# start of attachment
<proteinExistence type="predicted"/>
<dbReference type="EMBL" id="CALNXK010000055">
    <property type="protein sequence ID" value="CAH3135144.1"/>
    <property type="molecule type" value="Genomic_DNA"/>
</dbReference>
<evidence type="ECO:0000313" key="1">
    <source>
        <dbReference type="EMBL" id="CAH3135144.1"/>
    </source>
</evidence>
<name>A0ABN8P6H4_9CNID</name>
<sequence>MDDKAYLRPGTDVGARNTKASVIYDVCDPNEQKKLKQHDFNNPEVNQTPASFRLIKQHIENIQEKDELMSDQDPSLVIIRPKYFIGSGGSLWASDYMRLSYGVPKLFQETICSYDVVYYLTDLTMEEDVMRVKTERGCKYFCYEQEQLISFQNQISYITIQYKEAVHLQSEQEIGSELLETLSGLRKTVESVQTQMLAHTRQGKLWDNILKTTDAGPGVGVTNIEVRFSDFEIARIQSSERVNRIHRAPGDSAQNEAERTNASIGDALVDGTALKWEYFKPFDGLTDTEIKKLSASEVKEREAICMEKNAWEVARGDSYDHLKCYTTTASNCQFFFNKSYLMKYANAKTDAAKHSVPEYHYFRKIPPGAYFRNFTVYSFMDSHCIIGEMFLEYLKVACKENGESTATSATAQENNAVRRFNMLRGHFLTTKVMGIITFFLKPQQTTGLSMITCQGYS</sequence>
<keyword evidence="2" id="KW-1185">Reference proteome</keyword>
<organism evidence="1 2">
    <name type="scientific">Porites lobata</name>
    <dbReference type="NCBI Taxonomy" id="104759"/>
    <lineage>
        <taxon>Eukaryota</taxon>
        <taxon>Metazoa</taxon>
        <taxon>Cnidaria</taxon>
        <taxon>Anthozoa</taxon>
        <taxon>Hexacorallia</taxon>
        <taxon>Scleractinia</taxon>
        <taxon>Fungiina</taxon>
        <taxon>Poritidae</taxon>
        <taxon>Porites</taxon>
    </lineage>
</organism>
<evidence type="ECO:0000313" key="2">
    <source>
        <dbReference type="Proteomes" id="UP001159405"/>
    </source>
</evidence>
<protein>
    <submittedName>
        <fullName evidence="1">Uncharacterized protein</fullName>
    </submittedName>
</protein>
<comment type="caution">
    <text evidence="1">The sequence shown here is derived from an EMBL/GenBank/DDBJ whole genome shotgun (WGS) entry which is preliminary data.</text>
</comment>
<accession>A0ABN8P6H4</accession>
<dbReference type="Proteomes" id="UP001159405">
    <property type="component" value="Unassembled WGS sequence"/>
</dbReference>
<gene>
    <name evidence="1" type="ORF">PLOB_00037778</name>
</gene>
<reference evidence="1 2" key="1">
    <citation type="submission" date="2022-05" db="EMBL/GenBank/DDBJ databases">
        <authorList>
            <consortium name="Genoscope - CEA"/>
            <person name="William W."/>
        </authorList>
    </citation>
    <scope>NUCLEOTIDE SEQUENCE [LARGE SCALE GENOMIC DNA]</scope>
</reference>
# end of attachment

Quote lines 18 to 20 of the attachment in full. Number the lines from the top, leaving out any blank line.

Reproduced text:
        <taxon>Eukaryota</taxon>
        <taxon>Metazoa</taxon>
        <taxon>Cnidaria</taxon>